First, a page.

Association between compliance to quality standards and diabetes outcomes in CYP in England

This is a collaborative project between CPRU, National Paediatric Diabetes Audit (NPDA) and The National Diabetes Peer Review (NDPR) Team. The objectives of the project are:

1. To explore whether compliance with measures collected as part of the peer review process is in any way linked to or has influence on glycaemic control

2. To investigate whether better compliance to standards of care is associated with improved patient experience

3. To examine whether differences in compliance with standards of care between clinics are linked to hospital admissions due to Diabetic Ketoacidosis (DKA) and Hypoglycaemia

For further information contact Dimitrios Charalampopoulos

Social and ethnic determinants of type 1 diabetes, and those related to its healthcare processes and outcomes

The main aim of this project is to investigate social and ethnic determinants of Type 1 Diabetes (T1D), and those related to its healthcare processes and outcomes using robust markers of socioeconomic status (SES) and reliable measures of ethnicity.

There are strong differences in incidence of T1D by both ethnicity and SES. Non-Hispanic White children have the highest rates of T1D and generally lower rates are seen ethnic minority groups. T1D is also thought to be higher in children of high income or socioeconomic status.

However, ethnic minority children and adolescents are less likely to receive all or many of the prescribed healthcare processes, have lower attendance rates in clinics and worse outcomes (hypoglycaemia and diabetic ketoacidosis). Measures of glycaemic control (such as mean HbA1c levels) are also worse in ethnic minority and lower socioeconomic groups. Many of these health inequalities track into adulthood.

Studies on health inequalities related to T1D in England and Wales have so far been conducted on smaller study samples and restricted to particular clinics or regions. Some studies have also shown contradictory results.

Using the National Paediatric Diabetes Audit (NPDA) this project will:

  1. Provide ‘population-specific’ prevalence and incidence rates of T1D in England & Wales.
  2. Investigate inequalities in T1D treatment, healthcare processes, and outcomes.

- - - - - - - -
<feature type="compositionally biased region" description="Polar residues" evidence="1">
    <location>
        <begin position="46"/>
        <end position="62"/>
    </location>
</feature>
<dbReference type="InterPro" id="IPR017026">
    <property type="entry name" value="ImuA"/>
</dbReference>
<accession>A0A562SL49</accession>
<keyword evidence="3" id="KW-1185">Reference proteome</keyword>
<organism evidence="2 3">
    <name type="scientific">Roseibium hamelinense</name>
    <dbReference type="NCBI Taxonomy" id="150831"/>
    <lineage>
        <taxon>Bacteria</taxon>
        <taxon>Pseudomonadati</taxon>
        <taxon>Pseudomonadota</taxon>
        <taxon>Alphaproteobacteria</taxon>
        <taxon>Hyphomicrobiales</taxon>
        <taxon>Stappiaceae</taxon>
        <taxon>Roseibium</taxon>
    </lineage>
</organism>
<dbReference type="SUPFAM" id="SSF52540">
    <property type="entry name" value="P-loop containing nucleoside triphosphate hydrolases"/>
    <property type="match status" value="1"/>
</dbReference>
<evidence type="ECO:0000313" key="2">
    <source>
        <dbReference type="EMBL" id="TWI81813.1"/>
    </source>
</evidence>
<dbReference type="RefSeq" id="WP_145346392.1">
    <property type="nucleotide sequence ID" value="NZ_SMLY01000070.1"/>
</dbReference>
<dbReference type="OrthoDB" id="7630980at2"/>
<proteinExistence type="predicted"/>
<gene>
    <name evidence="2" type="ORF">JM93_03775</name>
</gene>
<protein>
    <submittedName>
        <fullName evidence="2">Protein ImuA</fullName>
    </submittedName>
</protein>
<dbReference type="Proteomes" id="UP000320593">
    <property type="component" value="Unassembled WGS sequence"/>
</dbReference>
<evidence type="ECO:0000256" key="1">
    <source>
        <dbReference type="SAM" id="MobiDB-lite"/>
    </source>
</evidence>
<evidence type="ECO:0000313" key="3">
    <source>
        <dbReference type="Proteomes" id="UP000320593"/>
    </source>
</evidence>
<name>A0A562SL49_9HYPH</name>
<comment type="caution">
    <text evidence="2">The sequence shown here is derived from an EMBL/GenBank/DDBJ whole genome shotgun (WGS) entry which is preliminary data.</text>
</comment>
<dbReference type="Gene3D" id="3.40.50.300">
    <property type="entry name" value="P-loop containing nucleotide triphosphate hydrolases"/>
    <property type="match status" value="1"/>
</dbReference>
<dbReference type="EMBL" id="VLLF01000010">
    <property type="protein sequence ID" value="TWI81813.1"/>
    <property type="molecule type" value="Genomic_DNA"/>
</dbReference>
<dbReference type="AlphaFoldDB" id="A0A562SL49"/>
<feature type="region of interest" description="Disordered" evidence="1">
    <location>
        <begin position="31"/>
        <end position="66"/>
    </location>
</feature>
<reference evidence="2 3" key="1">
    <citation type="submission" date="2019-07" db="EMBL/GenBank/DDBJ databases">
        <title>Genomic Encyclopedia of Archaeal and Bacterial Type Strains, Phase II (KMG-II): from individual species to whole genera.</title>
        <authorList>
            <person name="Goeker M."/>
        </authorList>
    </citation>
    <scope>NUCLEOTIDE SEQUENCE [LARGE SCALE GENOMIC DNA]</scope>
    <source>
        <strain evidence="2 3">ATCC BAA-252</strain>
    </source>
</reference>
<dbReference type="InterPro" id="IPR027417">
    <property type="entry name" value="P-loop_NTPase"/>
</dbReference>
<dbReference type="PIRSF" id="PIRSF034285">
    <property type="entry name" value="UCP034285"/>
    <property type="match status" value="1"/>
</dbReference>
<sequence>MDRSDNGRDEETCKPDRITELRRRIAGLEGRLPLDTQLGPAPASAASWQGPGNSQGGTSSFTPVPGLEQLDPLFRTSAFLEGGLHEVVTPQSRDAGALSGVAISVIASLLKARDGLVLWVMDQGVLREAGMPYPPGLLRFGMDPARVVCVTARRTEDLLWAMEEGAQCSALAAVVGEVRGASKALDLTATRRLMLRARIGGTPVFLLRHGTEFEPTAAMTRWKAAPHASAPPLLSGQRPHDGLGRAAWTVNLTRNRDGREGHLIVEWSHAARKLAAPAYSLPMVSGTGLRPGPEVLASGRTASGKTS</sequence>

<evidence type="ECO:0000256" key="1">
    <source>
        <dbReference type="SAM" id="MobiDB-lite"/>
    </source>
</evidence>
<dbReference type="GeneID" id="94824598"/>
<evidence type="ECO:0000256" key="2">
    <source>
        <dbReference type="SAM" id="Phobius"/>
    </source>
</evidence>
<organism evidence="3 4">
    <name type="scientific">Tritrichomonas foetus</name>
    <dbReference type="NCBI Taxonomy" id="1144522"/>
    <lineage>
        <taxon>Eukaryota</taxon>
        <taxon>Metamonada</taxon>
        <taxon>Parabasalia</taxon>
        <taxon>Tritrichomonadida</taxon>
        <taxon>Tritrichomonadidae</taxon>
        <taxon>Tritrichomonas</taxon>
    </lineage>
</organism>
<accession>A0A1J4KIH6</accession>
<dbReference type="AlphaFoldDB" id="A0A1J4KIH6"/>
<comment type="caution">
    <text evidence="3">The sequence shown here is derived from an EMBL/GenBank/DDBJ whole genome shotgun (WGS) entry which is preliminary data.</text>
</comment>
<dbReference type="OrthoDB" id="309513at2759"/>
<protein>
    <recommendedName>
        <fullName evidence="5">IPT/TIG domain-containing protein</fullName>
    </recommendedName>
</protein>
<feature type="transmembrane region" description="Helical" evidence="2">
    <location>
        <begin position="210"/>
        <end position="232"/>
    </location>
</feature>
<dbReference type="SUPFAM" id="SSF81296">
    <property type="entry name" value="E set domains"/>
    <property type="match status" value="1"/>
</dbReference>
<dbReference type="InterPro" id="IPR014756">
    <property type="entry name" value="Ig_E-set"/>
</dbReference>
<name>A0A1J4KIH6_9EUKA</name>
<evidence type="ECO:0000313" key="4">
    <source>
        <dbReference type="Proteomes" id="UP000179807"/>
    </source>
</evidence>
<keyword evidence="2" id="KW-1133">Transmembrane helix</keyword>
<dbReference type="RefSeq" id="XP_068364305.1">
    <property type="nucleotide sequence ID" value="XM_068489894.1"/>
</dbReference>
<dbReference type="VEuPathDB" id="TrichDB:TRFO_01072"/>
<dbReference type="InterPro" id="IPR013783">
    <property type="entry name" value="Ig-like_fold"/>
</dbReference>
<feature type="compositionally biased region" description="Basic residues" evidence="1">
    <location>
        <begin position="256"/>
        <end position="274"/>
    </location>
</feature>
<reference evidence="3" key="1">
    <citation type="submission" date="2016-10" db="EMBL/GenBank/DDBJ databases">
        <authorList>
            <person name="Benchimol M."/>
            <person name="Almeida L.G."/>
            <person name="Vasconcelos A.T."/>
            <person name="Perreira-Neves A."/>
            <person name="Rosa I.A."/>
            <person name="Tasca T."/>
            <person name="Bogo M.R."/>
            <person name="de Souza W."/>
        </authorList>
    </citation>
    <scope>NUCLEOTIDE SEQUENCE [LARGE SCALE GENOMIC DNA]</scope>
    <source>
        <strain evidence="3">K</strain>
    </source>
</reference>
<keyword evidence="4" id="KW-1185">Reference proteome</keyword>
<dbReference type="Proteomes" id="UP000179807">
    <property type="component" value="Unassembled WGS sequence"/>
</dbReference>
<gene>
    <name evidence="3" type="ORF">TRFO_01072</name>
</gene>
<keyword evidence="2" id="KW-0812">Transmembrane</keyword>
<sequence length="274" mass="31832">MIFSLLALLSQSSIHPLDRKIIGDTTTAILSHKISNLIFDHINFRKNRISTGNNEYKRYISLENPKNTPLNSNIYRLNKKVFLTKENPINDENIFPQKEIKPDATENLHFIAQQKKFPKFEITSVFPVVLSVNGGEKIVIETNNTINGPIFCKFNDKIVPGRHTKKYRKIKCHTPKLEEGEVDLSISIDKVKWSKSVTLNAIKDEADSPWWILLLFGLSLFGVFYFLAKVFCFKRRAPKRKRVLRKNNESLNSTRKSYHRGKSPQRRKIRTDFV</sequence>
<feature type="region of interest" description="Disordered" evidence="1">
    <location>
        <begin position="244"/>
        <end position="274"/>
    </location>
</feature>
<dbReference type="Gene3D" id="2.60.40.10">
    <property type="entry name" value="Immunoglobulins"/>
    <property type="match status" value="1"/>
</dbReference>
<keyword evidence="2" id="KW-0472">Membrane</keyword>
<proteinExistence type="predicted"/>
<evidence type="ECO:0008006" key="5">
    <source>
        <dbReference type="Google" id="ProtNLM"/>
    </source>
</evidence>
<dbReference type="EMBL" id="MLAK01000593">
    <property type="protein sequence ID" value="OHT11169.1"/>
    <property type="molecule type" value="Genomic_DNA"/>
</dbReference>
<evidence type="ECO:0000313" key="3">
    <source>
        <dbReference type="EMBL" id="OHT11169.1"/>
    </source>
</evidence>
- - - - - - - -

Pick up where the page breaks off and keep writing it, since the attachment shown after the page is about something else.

3. Undertake International comparisons of recurrent diabetic ketoacidosis admissions.

For further information contact Amal Khanolkar

'Did not attends' and safeguarding responsibilities

The local management of 'did not attends' for long term condition appointments in relation to safeguarding responsibilities

NHS organisations are required to have DNA (‘Did Not Attend’) or ‘Family Disengagement’ guidelines in place as part of broader child safeguarding policies. These aim to help healthcare practitioners deal with the ‘unseen child’ and manage families that have poor attendance at child health services.  

Our earlier scoping review of guidelines demonstrated that, while many guidelines are similar in key respects (structure, purpose, background), there is variation in safeguarding response. For some, one missed appointment may trigger a safeguarding response, while for in others it may take two or three defaulted appointments. 

The guidelines usually offer only the briefest advice to practitioners about how to deal with DNAs, and there is little research on the practitioner experience of implementing DNA guidelines, and the results of such implementation. For this reason, we intend to interview a number of people who create guidelines, people who implement them at trust level and people who implement them on the front line.

  1. The aim of this work is to add to our understanding of good safeguarding  by:
  2. mapping DNA policies in paediatric services; 
  3. examining differences in safeguarding response to child/young person/family non-attendance;
  4. describing the advice to practitioners contained in the policies; 
  5. exploring the experience of creating and implementing the guidelines and using them on the frontline.        

For more information contact Helen Roberts

Page last modified on 27 mar 14 15:16